From (9), let with for. Conditions (i) and (ii) of Lemma 1 are clearly satisfied by. Next, Then if. Hence, Using Remark 4, which complete the proof.W

Corollary 1. All functions in are starlike univalent in U.

Proof. The proof follows directly from Theorem 3 and Remark 4.W

Corollary 2. The class “clone” the analytic representation of convex functions.

Proof. The proof is obvious from the above corollary and Definition 4.W

The functions and are examples of functions in.

Theorem 4. The class is preserve under the Bernardi integral transformation:

(10)

Proof. let, then by Remark 4. From (10) we get

(11)

Applying on (10) and noting from Remark 1 that, we have

Let and noting that, we get

Let for. Then satisfies all the conditions of Lemma 1 and so Þ By Remark 4.W

Theorem 5. Let. Then f has integral representation:

for some.

Proof. Let. Then by Remark 4, and so for some

But, so that

Applying the operator in Definition 2, we have the result.W

With, we have the extremal function for this new subclass of which is

Theorem 6. Let. Then

The function given by (13) shows that the result is sharp.

Proof. Let, then by Remark 4,. Since it is well known that for any, , then from Remark 1 we get the result.W

Theorem 7. Let. Then

and

where

Proof. Let. Then by Theorem 6, we have

and

for.

Also, upon differentiating, we get

and

for. This complete the proof.W

Acknowledgements

The authors appreciates the immense role of Dr. K.O. Babalola (a senior lecturer at University of Ilorin, Ilorin, Nigeria) in their academic development.

Conflicts of Interest

The authors declare no conflicts of interest.

[1] | Duren, P.L. (1983) Univalent Functions. Springer Verlag, New York Inc. |

[2] |
Al-Oboudi, F.M. (2004) On Univalent Functions Defined by a Generalized Salagean Operator. International Journal of Mathematics and Mathematical Sciences, 27, 1429-1436. http://dx.doi.org/10.1155/S0161171204108090 |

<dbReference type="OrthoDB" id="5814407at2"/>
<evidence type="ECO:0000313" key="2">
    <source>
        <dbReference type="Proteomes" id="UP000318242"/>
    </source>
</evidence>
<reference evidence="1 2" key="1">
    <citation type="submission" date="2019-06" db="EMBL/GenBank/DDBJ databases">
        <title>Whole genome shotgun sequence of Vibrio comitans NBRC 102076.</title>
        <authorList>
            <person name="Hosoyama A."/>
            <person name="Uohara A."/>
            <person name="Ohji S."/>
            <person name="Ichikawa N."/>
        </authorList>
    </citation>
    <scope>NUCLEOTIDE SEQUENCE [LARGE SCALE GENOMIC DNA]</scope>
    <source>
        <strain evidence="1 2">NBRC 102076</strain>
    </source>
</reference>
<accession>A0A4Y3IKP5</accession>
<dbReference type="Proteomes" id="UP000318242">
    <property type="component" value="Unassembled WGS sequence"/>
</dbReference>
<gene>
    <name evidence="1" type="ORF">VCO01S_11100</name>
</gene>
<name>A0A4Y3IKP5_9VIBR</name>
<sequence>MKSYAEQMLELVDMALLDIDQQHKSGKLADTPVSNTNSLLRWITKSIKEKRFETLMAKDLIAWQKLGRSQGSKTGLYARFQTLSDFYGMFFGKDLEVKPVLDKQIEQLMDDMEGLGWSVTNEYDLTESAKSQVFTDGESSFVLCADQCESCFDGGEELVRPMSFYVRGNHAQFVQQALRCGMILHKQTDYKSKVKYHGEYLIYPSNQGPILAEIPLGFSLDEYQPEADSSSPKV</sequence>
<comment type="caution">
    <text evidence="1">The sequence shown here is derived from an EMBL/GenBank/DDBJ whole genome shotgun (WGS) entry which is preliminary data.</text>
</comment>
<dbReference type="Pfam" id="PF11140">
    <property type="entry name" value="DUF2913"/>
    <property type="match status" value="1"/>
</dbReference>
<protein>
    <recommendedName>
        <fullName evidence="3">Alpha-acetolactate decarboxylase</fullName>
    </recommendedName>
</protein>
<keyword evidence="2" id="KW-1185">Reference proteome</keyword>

[3] | Faisal, I. and Darus, M. (2011) Application of a New Family of Functions on the Space of Analytic Functions. Revista Notas de Matemtica, 7, 144-151. |

[4] | Babalola, K.O. and Opoola, T.O. (2006) Iterated Integral Transforms of Caratheodory Functions and Their Applications to Analytic and Univalent Functions. Tamkang Journal of Mathematics, 37, 355-366. |

[5] |
Miller, S.S. and Mocanu, P.T. (1978) Second Order Differential Inequalities in the Complex Plane. Journal of Mathematical Analysis and Applications, 65, 289-305. http://dx.doi.org/10.1016/0022-247X(78)90181-6 |

[6] | Miller, S.S. and Mocanu, P.T. (2000) Differential Subordination, Theory and Applications. Marcel Dekker, 2000. |

[7] |
Babalola, K.O. and Opoola, T.O. (2008) On the Coefficients of Certain Analytic and Univalent Functions. In: Dragomir, S.S. and Sofo, A., Eds., Advances in Inequalities for Series, Nova Science Publishers, 5-17. http://www.novapublishers.com |

[8] | Eenigenburg, P., Miller, S.S., Mocanu, P.T. and Read, M.O. (1984) On Briot-Bouquet Differential Surbordination. Revue Roumaine de Mathématiques pures et Appliquées, 29, 567-573. |

[9] | Miller, S.S. and Mocanu, P.T. (1983) Univalent Solution of Briot-Bouquet Differential Equations. Lecture Notes in Mathematics, 1013, Springer Berlin/Heidelberg, 292-310. |

[10] | Srivastava, H.M. and Lashin A.Y. (1936) Some Applications of the Briot-Bouquet Differential Surbordination. Journal of Inequalities in Pure and Applied Mathematics, 37, 374-408. |

Journals Menu

Contact us

customer@scirp.org | |

+86 18163351462(WhatsApp) | |

1655362766 | |

Paper Publishing WeChat |

Copyright © 2022 by authors and Scientific Research Publishing Inc.

This work and the related PDF file are licensed under a Creative Commons Attribution 4.0 International License.